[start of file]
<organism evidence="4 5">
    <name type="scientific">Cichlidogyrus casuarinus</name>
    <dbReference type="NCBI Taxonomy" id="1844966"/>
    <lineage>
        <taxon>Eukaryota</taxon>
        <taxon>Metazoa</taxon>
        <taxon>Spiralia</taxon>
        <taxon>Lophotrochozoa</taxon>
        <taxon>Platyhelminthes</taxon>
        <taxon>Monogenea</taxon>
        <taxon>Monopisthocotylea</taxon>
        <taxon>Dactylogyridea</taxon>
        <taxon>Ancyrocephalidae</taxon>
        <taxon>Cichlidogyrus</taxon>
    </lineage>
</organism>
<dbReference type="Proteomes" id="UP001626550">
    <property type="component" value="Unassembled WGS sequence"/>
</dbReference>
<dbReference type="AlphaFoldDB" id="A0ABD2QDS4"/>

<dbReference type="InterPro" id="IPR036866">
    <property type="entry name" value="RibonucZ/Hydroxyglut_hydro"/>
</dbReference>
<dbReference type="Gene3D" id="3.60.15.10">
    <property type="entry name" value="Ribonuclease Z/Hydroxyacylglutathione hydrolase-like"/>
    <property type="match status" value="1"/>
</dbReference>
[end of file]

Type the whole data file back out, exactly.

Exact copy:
<organism evidence="4 5">
    <name type="scientific">Cichlidogyrus casuarinus</name>
    <dbReference type="NCBI Taxonomy" id="1844966"/>
    <lineage>
        <taxon>Eukaryota</taxon>
        <taxon>Metazoa</taxon>
        <taxon>Spiralia</taxon>
        <taxon>Lophotrochozoa</taxon>
        <taxon>Platyhelminthes</taxon>
        <taxon>Monogenea</taxon>
        <taxon>Monopisthocotylea</taxon>
        <taxon>Dactylogyridea</taxon>
        <taxon>Ancyrocephalidae</taxon>
        <taxon>Cichlidogyrus</taxon>
    </lineage>
</organism>
<dbReference type="Proteomes" id="UP001626550">
    <property type="component" value="Unassembled WGS sequence"/>
</dbReference>
<dbReference type="AlphaFoldDB" id="A0ABD2QDS4"/>

<dbReference type="InterPro" id="IPR036866">
    <property type="entry name" value="RibonucZ/Hydroxyglut_hydro"/>
</dbReference>
<dbReference type="Gene3D" id="3.60.15.10">
    <property type="entry name" value="Ribonuclease Z/Hydroxyacylglutathione hydrolase-like"/>
    <property type="match status" value="1"/>
</dbReference>